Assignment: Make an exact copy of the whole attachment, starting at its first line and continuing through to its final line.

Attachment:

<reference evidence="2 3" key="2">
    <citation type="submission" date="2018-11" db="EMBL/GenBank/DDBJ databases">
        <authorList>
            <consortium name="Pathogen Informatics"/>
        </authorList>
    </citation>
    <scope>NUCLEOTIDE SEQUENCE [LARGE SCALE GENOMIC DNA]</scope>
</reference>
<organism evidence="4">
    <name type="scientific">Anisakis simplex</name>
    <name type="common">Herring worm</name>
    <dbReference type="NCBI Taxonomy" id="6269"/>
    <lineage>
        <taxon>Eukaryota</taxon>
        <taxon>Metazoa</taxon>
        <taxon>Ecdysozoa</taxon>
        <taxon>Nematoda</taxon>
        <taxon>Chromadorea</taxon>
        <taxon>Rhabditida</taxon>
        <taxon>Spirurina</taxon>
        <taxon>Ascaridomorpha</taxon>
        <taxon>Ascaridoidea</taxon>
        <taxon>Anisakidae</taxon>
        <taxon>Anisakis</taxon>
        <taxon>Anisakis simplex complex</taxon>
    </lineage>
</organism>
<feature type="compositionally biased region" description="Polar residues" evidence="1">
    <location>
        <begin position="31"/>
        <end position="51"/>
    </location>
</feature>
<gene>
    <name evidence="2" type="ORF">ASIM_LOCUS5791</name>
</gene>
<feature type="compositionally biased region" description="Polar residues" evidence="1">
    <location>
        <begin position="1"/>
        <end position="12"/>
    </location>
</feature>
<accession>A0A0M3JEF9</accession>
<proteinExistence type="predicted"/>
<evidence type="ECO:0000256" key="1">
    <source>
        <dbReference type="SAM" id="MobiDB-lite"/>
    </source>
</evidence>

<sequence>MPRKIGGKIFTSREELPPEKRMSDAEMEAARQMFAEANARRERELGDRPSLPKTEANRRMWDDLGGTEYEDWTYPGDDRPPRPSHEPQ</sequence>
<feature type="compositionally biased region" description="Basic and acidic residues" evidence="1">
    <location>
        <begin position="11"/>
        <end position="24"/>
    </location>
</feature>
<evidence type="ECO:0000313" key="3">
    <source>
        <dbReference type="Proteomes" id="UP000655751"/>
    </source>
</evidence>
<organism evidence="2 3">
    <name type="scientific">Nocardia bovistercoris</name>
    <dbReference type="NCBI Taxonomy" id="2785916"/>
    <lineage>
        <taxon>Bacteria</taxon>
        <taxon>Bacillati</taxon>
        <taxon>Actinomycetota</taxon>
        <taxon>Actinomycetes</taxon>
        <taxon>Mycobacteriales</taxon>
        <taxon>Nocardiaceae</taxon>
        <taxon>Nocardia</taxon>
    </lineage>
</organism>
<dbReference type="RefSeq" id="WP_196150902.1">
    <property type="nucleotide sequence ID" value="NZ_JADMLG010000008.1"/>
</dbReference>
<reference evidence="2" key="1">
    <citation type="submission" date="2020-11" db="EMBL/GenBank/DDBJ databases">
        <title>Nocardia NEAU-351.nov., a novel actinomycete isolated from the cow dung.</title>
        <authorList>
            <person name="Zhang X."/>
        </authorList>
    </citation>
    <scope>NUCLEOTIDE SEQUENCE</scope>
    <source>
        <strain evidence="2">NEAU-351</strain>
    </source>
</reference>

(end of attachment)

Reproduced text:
<reference evidence="2 3" key="2">
    <citation type="submission" date="2018-11" db="EMBL/GenBank/DDBJ databases">
        <authorList>
            <consortium name="Pathogen Informatics"/>
        </authorList>
    </citation>
    <scope>NUCLEOTIDE SEQUENCE [LARGE SCALE GENOMIC DNA]</scope>
</reference>
<organism evidence="4">
    <name type="scientific">Anisakis simplex</name>
    <name type="common">Herring worm</name>
    <dbReference type="NCBI Taxonomy" id="6269"/>
    <lineage>
        <taxon>Eukaryota</taxon>
        <taxon>Metazoa</taxon>
        <taxon>Ecdysozoa</taxon>
        <taxon>Nematoda</taxon>
        <taxon>Chromadorea</taxon>
        <taxon>Rhabditida</taxon>
        <taxon>Spirurina</taxon>
        <taxon>Ascaridomorpha</taxon>
        <taxon>Ascaridoidea</taxon>
        <taxon>Anisakidae</taxon>
        <taxon>Anisakis</taxon>
        <taxon>Anisakis simplex complex</taxon>
    </lineage>
</organism>
<feature type="compositionally biased region" description="Polar residues" evidence="1">
    <location>
        <begin position="31"/>
        <end position="51"/>
    </location>
</feature>
<gene>
    <name evidence="2" type="ORF">ASIM_LOCUS5791</name>
</gene>
<feature type="compositionally biased region" description="Polar residues" evidence="1">
    <location>
        <begin position="1"/>
        <end position="12"/>
    </location>
</feature>
<accession>A0A0M3JEF9</accession>
<proteinExistence type="predicted"/>
<evidence type="ECO:0000256" key="1">
    <source>
        <dbReference type="SAM" id="MobiDB-lite"/>
    </source>
</evidence>

<sequence>MPRKIGGKIFTSREELPPEKRMSDAEMEAARQMFAEANARRERELGDRPSLPKTEANRRMWDDLGGTEYEDWTYPGDDRPPRPSHEPQ</sequence>
<feature type="compositionally biased region" description="Basic and acidic residues" evidence="1">
    <location>
        <begin position="11"/>
        <end position="24"/>
    </location>
</feature>
<evidence type="ECO:0000313" key="3">
    <source>
        <dbReference type="Proteomes" id="UP000655751"/>
    </source>
</evidence>
<organism evidence="2 3">
    <name type="scientific">Nocardia bovistercoris</name>
    <dbReference type="NCBI Taxonomy" id="2785916"/>
    <lineage>
        <taxon>Bacteria</taxon>
        <taxon>Bacillati</taxon>
        <taxon>Actinomycetota</taxon>
        <taxon>Actinomycetes</taxon>
        <taxon>Mycobacteriales</taxon>
        <taxon>Nocardiaceae</taxon>
        <taxon>Nocardia</taxon>
    </lineage>
</organism>
<dbReference type="RefSeq" id="WP_196150902.1">
    <property type="nucleotide sequence ID" value="NZ_JADMLG010000008.1"/>
</dbReference>
<reference evidence="2" key="1">
    <citation type="submission" date="2020-11" db="EMBL/GenBank/DDBJ databases">
        <title>Nocardia NEAU-351.nov., a novel actinomycete isolated from the cow dung.</title>
        <authorList>
            <person name="Zhang X."/>
        </authorList>
    </citation>
    <scope>NUCLEOTIDE SEQUENCE</scope>
    <source>
        <strain evidence="2">NEAU-351</strain>
    </source>
</reference>